I live on a small island in the sea with a very complicated water supply. We have some community water systems, and a complex geology that means that many people are on wells, and nearly every well seems different. As our population increases, and as the moisture decreases, we are finding ourselves subject to more and more restrictions on what we can do with water. This is as it should be. We cannot live on our island beyond our limits, with a bigger water footprint than the water we have available to us. In the past, you were free to run taps as long as you want. Now we are metered and in some neighbourhoods there are daily sue restrictions. Signs at the entrance to these areas say “Converse Water Or Have None.” It’s not an alarmist message. It is true.
One of the arguments I often hear people using against things like climate change mitigation is that it will somehow restrict their freedom. Libertarians, for whom all taxation is theft, protest against carbon pricing as a tax grab, even though it was always the preferred mechanism of free market economists. Oil companies and manufacturers complain about excessive regulation of fuel standards and emissions, and consumers object to high prices which limit what they are able to do.
Climate change requires a radical shift in the way economies and societies work, and it’s interesting to look at this from a complexity perspective. Ideally in a society you want to manage complex dynamics with complexity based policy solutions. In other words, instead of dictating behaviours, it’s better to influence behaviours by incentivizing things that lead in a positive direction and dis-incentivizing things that lead in a negative direction. This can be done with laws, regulations, pricing incentives, policies, and taxation. These attractors and boundaries create the conditions for behaviour change.
The free market is indeed a self-organizing mechanism, but it is also amoral. There is a reason why, even in the United States where gun ownership is a right, there are plenty of weapons and firearms that are highly restricted and outright banned. There is a good reason why it illegal to dispose of PCBs and dioxin in the atmosphere, despite the fact that for years companies used the fact that air wasn’t taxed to dump their waste products. So markets are regulated and behaviours change. That is a complexity based approach to trouble.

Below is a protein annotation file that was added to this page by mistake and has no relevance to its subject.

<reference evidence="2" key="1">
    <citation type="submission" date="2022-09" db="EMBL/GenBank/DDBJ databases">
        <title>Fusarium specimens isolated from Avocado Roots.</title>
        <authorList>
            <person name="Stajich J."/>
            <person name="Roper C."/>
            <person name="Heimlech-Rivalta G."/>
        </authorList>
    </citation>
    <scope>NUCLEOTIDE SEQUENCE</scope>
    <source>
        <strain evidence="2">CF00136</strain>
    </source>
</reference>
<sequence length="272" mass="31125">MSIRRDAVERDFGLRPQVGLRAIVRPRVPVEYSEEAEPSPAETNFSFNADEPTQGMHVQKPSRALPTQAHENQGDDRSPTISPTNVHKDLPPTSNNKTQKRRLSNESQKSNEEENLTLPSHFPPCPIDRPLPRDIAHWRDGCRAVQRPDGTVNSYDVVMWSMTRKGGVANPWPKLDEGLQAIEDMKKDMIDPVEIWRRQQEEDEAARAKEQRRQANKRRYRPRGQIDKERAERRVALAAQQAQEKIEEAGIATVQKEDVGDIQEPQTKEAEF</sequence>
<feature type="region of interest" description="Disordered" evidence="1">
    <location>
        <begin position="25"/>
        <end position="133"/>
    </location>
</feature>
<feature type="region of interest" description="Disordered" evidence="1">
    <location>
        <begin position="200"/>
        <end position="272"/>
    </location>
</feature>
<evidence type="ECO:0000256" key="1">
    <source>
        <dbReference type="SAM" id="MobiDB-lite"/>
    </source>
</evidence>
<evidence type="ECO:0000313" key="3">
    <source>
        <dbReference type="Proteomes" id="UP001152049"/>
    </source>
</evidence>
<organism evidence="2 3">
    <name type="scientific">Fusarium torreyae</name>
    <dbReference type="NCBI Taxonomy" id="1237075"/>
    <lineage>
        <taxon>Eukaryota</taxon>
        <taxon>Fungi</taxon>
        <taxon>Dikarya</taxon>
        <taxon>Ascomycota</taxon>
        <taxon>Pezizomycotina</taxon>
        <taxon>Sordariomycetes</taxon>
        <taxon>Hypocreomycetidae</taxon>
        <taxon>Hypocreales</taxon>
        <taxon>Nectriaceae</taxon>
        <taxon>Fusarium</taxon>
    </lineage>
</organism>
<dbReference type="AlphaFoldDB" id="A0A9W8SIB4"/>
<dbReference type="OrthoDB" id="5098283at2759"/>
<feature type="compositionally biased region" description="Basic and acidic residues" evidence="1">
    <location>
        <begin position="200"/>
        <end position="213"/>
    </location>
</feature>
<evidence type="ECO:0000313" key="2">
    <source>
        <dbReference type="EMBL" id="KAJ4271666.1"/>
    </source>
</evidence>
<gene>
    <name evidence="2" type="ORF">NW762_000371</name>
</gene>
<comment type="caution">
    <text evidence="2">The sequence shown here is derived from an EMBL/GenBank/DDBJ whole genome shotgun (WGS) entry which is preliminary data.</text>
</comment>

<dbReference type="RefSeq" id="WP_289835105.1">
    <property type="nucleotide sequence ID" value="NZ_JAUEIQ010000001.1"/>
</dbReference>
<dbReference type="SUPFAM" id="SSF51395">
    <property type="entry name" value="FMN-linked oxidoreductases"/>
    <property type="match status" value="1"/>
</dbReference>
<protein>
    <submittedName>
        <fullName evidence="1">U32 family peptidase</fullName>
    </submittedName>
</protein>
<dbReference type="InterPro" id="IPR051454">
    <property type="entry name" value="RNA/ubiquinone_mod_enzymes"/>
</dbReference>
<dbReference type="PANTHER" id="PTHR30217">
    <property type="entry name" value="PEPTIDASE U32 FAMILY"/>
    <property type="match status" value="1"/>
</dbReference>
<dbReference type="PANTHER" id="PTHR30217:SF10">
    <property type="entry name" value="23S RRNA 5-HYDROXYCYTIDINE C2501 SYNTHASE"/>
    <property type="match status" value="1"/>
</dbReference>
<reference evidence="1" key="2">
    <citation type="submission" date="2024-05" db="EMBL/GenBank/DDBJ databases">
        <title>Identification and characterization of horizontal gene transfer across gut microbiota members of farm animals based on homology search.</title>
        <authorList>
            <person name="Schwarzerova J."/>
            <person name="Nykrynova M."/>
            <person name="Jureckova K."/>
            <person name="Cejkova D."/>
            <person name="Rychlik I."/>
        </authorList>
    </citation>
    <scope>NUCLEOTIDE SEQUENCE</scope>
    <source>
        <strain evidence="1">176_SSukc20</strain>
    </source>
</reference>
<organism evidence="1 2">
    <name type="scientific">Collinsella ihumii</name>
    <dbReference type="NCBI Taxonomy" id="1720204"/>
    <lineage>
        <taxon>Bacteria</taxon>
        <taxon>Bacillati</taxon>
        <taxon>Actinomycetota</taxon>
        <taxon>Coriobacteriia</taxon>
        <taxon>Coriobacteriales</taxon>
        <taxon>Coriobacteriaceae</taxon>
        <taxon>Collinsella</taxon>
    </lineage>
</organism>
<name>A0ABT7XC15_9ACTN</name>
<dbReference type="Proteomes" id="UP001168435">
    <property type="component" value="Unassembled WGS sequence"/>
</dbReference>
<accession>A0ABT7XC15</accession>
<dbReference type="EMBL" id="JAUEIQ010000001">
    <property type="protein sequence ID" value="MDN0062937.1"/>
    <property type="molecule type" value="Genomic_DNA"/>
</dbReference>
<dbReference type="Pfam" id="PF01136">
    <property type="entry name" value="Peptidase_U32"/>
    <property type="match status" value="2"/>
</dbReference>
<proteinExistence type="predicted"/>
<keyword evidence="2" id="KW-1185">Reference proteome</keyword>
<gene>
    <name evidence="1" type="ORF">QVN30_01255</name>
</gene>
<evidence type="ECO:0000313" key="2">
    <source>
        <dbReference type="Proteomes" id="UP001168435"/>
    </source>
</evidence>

In chaos, the only response is a massive imposition of constraints and restriction of people’s freedom. Think of situation in which you might have required a first responder like a paramedic. If you are injured, you will accept a high degree of control over your life in order to stabilize the situation. First responders impose sometimes extreme levels of command and control to manage a situation. When things are more stable and heading out of chaos, the constraints relax and the complex task of healing or rebuilding or moving on can begin.
The argument I find myself making with folks who object to climate solutions is this: if you think that a simple carbon tax is an infringement on your freedom now, are you willing to live with that freedom now in exchange for much more brutal constraints on your freedom later? As climate emergencies continue to increase, it is very likely that people will be told where they can live and where they cannot, how they are allowed to travel, how much water they can use, what they can do with their land. The increase of control over people increases with the level of crisis and chaos. At a certain point you simply cannot live free beyond the limits of your bio-physical system to maintain you. The system imposes the constraints, and you will have no choice but to be told what to do.
For libertarians and others who value personal choice, now is actually the time to get on board with the complexity tools that can help us make choices that limit our impact on the climate. If we fail to influence populations into positive choices now – and it may already be too late – we will find ourselves increasingly being subjected to highly controlled environments later. One way or the other, our freedom to do whatever we want needs to be curtailed. We have lived for decades in unmitigated commercial and economic freedom on the backs of future generations, and the planet is telling us that it’s over. Choose differently now, or be told what to do later.